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Email Shows Top Officials in Portland Public Schools Knew About Lead Danger in 2012

After elevated lead levels were found in the water at 47 schools, district officials took steps to curb drinking from school faucets.

An email obtained today by WW appears to contradict Portland Public Schools chief operating officer Tony Magliano's claim that he was previously unaware of test results from 2010 to 2012 that found elevated levels of lead in the water at 47 PPS buildings.

Over the weekend, Magliano told WW he didn't know about the tests showing elevated lead levels at 47 schools between 2010 and 2012.

But the newly obtained email was sent to Magliano and five others on Oct. 24, 2012, by Erin Barnett, who works in the district's communications office.

It called for a meeting to discuss putting warning labels on sinks in schools with high levels of lead.

"It's time to take the next big step on sending sink stickers to schools (They say: 'Do not drink this water. Please use drinking fountains.') and communicating with principals and parents about water quality," wrote Barnett.

She added that she wondered if it was possible to provide more targeted warnings. "Can custodians have the lead tests results and ONLY put stickers on sinks that really can't be used for drinking water?"

Although WW presented the results of lead tests done from 2010 to 2012 to senior district officials, including Superintendent Carole Smith and Magliano last Friday, May 27, they have continued to claim they knew nothing about those results.

The Oct. 24, 2012, email from Barnett undercuts those claims.

It's possible, though unlikely, that the test results referred to in the email were the districtwide lead test results from 10 years before—2001 and 2002—and not the results from 2010 through 2012. Like the earlier tests, the latter tests, which Magliano denied knowing about, included faucets and drinking fountains.

A Portland Public Schools spokeswoman declined to comment on the 2012 email or Magliano's knowledge of lead test results.

The email provides new clues about who in the district knew about test results, reported by WW last night, that show 47 structures—schools, office buildings and others—tested for levels of lead from 2010 to 2012 that were above the federal standard of 15 parts per billion.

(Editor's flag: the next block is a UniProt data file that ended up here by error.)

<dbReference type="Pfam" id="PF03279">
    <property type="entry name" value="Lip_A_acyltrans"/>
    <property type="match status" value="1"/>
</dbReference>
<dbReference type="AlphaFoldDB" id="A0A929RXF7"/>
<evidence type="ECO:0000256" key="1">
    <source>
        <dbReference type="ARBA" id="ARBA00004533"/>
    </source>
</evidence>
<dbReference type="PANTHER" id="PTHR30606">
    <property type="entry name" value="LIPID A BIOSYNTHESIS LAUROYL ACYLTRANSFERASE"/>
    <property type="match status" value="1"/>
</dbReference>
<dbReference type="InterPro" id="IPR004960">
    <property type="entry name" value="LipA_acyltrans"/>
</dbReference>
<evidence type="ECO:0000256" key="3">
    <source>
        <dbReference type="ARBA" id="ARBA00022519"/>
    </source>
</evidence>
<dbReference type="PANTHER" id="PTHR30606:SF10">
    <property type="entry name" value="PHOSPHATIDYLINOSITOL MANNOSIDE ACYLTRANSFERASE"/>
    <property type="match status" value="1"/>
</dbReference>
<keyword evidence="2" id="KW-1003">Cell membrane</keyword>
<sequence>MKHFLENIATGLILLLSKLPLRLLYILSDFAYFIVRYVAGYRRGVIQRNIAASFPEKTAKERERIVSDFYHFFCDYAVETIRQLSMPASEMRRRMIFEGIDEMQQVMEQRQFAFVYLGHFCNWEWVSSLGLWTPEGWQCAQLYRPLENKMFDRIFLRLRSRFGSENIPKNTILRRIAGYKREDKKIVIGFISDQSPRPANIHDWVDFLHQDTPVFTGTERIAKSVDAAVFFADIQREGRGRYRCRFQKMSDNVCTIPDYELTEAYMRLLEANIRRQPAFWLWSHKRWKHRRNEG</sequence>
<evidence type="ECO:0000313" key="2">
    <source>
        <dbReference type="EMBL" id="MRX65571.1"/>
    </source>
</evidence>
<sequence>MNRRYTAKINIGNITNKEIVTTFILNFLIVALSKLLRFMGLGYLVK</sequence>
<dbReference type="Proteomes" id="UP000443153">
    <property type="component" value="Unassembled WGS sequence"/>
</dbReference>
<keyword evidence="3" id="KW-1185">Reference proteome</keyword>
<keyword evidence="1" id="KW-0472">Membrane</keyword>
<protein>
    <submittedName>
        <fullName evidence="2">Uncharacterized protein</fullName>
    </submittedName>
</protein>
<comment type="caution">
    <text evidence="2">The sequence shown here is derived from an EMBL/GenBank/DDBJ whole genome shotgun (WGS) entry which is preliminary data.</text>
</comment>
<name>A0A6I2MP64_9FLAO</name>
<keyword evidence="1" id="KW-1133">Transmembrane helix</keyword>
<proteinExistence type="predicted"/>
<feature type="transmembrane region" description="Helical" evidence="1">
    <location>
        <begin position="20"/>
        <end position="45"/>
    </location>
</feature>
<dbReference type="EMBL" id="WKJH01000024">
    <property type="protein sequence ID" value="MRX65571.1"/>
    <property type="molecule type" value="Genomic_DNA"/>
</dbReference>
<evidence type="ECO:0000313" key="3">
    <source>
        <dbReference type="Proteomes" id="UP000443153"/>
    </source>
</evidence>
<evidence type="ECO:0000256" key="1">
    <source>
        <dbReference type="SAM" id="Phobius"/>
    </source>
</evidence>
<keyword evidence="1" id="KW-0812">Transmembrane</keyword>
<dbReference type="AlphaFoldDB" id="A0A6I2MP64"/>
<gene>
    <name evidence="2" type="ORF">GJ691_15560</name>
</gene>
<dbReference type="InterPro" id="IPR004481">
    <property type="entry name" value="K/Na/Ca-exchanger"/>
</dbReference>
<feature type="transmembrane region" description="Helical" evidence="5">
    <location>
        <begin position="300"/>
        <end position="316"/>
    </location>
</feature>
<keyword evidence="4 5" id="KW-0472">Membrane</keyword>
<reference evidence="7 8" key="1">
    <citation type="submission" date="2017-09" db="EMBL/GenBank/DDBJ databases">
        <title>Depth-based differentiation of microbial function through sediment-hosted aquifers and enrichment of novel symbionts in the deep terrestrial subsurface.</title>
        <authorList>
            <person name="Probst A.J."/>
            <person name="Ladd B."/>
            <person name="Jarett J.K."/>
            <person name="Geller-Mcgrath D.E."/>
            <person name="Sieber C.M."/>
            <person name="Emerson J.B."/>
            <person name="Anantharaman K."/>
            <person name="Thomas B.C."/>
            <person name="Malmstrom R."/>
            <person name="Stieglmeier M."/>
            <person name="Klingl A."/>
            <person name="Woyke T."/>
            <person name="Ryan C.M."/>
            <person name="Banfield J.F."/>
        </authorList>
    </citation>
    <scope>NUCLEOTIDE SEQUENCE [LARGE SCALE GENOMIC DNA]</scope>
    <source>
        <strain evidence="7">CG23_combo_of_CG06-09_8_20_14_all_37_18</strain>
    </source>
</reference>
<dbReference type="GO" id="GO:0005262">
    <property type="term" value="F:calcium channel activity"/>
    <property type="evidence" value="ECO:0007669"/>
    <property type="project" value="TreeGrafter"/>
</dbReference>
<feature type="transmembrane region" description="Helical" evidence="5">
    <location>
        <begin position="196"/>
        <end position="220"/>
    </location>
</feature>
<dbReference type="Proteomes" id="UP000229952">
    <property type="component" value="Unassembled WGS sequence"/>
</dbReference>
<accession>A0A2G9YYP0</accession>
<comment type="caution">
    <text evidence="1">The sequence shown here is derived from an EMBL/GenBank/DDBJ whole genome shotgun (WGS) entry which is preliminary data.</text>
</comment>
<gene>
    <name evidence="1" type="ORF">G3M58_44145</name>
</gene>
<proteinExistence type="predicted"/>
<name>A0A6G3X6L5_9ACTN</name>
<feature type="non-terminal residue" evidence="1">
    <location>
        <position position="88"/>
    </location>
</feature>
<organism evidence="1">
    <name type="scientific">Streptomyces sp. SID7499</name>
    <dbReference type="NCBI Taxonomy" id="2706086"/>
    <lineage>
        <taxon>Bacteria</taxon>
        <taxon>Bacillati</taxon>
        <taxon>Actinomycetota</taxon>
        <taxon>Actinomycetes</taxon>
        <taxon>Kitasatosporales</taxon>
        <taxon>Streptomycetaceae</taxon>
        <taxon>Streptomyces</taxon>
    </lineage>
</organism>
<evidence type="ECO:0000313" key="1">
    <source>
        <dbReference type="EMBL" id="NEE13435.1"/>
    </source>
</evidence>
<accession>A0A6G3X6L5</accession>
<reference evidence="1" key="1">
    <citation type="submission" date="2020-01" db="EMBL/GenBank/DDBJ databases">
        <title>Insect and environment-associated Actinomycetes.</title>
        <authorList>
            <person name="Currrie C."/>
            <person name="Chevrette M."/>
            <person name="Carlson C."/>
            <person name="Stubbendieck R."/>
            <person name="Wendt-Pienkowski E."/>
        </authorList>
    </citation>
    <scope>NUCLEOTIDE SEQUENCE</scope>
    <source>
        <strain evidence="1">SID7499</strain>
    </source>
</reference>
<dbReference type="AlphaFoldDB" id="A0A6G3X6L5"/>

It's not clear what happened to the plan to put labels on the sinks at multiple schools. But at least one school, Rigler Elementary, received them in 2012 after a parent there complained about filters.

As Oregon Public Broadcasting reported Tuesday, an email from Barnett showed at least she was aware of the problem with lead at that school, noting students and staff were discouraged from drinking from faucets.

"The reason for this practice is because the plumbing in many of our schools is old and, in some cases, lead levels above the acceptable standard have been found in the water in our schools," Barnett said.

At at least one school, Wilson High, staff and parents received a memo warning them not to use the faucets in September 2012.

"As a general precaution, please inform staff and students not to use sink faucets as sources for drinking water," Patrick Wolfe, then senior manager of health and safety, wrote in an email, describing the warning as an "annual reminder," though no previous or subsequent warnings were unearthed by the teacher who dug up the email, says Portland Association of Teacher president Gwen Sullivan.

"Not all sink faucets provide water with lead content below the regulated limit. The district has tested all fountains; it replaced those with fixtures that contributed lead with low-lead fixtures. The district also installed filters on fountains with plumbing that contributed lead."

Last night, PPS Superintendent Carole Smith told a community meeting that she would hire independent investigators to examine how the district handled lead test results. She also said she might place some district managers on paid administrative leave.

But Smith and the school district still haven't said why the tests from 2010 and 2012 were performed, what actions PPS took to address the problem, or whether the tests indicated widespread, unaddressed problems with other faucets and fountains.

"We test schools when concerns are brought to our attention; concerns could be from staff, principals or parents," says district spokeswoman Christine Miles.